A call to save Iraq’s cultural heritage

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© UNESCO

Iraq’s cultural heritage is under threat and in urgent need of protection, concluded participants at a meeting held on September 29 at UNESCO’s Paris Headquarters. The event was organised by the delegations of France and Iraq to UNESCO.

The meeting was opened by Irina Bokova, Director-General of UNESCO and the Ambassadors and Permanent Delegates of France and Iraq to UNESCO, respectively Philippe Lalliot and Mahmoud Al-Mullakhalaf. They reviewed the state of Iraq’s cultural heritage before opening discussion on how to best protect it.

The need for action is paramount. Iraqi cultural sites, like Jonah’s Tomb in Mosul, Assyrian Palaces, churches and other monuments, are being destroyed and looted. Concerns are mounting that pillaged goods will be trafficked internationally. Protecting this heritage, even in conflict, is imperative, insisted the participants.

“We may feel uneasy about denouncing crimes against heritage when horrifying acts of violence are being committed against people. Is it right to be concerned about cultural cleansing when the dead are being counted in the tens of thousands? Yes, absolutely,” said Ambassador Lalliot. “Because the destruction of heritage that carries with it the identity of a people and the history of a country cannot be considered as collateral or secondary damage that we can live with. It is on par with the destruction of human lives.”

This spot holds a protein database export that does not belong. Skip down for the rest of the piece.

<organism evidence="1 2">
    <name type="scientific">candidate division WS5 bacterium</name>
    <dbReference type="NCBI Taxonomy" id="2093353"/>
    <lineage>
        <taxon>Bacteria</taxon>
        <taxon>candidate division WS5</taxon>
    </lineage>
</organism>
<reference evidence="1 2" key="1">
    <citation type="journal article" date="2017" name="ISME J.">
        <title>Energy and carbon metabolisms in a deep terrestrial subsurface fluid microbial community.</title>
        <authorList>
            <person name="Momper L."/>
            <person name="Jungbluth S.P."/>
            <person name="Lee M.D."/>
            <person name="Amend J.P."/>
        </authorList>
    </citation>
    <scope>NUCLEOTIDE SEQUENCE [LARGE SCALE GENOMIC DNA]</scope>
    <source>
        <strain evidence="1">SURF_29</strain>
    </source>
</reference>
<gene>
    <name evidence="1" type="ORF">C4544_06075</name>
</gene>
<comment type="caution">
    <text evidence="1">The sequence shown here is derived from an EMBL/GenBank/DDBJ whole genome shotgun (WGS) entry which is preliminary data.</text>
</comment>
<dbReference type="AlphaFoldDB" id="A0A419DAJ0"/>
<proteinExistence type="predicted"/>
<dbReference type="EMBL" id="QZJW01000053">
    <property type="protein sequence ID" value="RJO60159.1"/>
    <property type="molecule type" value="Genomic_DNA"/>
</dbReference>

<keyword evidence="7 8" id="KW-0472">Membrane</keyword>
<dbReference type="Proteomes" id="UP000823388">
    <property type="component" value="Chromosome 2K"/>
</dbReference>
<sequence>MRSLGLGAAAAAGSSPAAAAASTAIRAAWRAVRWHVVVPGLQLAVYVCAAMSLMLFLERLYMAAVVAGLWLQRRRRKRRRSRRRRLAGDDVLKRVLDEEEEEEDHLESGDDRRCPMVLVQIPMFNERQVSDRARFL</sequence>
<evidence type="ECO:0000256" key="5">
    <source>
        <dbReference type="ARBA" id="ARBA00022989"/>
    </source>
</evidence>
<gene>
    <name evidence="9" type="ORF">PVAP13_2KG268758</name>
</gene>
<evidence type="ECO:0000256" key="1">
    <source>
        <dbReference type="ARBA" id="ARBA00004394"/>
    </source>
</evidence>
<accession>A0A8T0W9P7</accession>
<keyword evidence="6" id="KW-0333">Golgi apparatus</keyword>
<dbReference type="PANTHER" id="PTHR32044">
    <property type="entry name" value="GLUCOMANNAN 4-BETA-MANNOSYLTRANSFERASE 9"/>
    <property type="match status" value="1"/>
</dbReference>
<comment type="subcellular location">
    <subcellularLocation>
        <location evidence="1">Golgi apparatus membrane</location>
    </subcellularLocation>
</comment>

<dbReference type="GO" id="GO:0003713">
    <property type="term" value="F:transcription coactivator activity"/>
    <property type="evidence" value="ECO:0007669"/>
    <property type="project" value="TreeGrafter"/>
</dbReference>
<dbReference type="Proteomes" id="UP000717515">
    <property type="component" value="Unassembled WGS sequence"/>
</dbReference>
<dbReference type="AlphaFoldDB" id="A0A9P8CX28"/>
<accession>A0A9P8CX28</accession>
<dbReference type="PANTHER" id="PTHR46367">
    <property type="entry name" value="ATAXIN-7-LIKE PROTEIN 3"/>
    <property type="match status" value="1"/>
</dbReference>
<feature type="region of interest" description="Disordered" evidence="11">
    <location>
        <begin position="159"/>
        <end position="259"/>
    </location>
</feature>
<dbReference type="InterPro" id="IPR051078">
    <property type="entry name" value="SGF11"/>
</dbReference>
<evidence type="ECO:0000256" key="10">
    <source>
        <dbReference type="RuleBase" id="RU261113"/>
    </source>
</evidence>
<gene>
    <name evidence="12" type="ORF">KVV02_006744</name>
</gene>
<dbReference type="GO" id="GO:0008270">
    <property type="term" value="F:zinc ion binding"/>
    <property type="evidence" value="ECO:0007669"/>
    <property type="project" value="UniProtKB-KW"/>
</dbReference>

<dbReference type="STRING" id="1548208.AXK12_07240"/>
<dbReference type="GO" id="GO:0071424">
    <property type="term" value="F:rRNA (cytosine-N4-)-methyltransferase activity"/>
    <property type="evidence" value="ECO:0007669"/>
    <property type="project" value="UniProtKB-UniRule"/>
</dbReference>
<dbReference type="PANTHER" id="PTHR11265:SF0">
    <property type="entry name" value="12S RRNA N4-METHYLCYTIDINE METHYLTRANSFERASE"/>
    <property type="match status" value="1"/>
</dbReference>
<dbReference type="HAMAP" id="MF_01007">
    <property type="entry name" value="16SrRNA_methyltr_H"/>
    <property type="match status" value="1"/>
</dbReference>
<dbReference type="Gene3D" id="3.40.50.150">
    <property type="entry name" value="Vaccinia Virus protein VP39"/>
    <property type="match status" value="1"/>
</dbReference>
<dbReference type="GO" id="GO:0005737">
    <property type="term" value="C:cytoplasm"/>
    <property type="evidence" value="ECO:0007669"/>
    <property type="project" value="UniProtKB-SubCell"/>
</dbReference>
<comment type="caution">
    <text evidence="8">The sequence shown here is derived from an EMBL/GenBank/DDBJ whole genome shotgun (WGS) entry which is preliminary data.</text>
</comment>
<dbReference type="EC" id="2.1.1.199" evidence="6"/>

The conflict underway, is also a conflict against culture, and, by extension, against the identity of a people.

“Islamic, Christian, Kurdish and Jewish  heritage, among others, is being intentionally destroyed or attacked in what is clearly a form of cultural cleansing,” warned Irina Bokova. “We are gravely concerned about scale of traffic in cultural goods, from which Iraq has already greatly suffered over the past decade.”

There are no statistics on this traffic. However, there are fears that many statues and other objects may have already fallen into the hands of a few unscrupulous art dealers.

Qais Hussein Rashied, Director of the Baghdad Museum, confirmed that one of the Islamic extremist groups in Iraq “has undertaken digs to sell (objects) in Europe and Asia via middlemen in neighbouring countries.” “These sales are financing terrorism,” he said, adding that some priceless works - often over 2,000 years old - had already left the country.

“Protecting Iraq’s cultural heritage must be part of the effort to consolidate peace,” said Mahmoud Al-Mullakhalaf, who called on all States Parties to UNESCO’s Conventions, including the 1954 convention on the protection of cultural property in the event of armed conflict, the 1970 convention on illicit traffic of cultural goods, and the 1972 World Heritage Convention “to fight terrorism, defeat it and help us to restore our heritage.”

A concerted response is required to face the threats, agreed the participants. They welcomed the initiatives taken over the past few months by UNESCO to alert authorities and the public about the menace facing Iraq’s cultural heritage and to mobilize the international community.

In collaboration with the Iraqi authorities, UNESCO has called for utmost vigilance from the world’s great museums, the art market, Interpol and other partner organizations in the fight against illicit traffic and has shared information relevant to Iraq’s cultural heritage with all parties involved in air strikes.

UNESCO has also requested that the Security Council adopt a resolution to outlaw all commerce of Iraqi and Syrian cultural goods.

Last 17 July, UNESCO brought together leading experts and partners to launch an Action Plan for the Safeguarding of Iraq’s cultural heritage.

Finally, last 22 September, the Director-General, alongside US Secretary of State John Kerry, participated in an event at the Metropolitan Museum in New York entitled Threats to Cultural Heritage in Iraq and Syria, highlighting the efforts being made to protect it.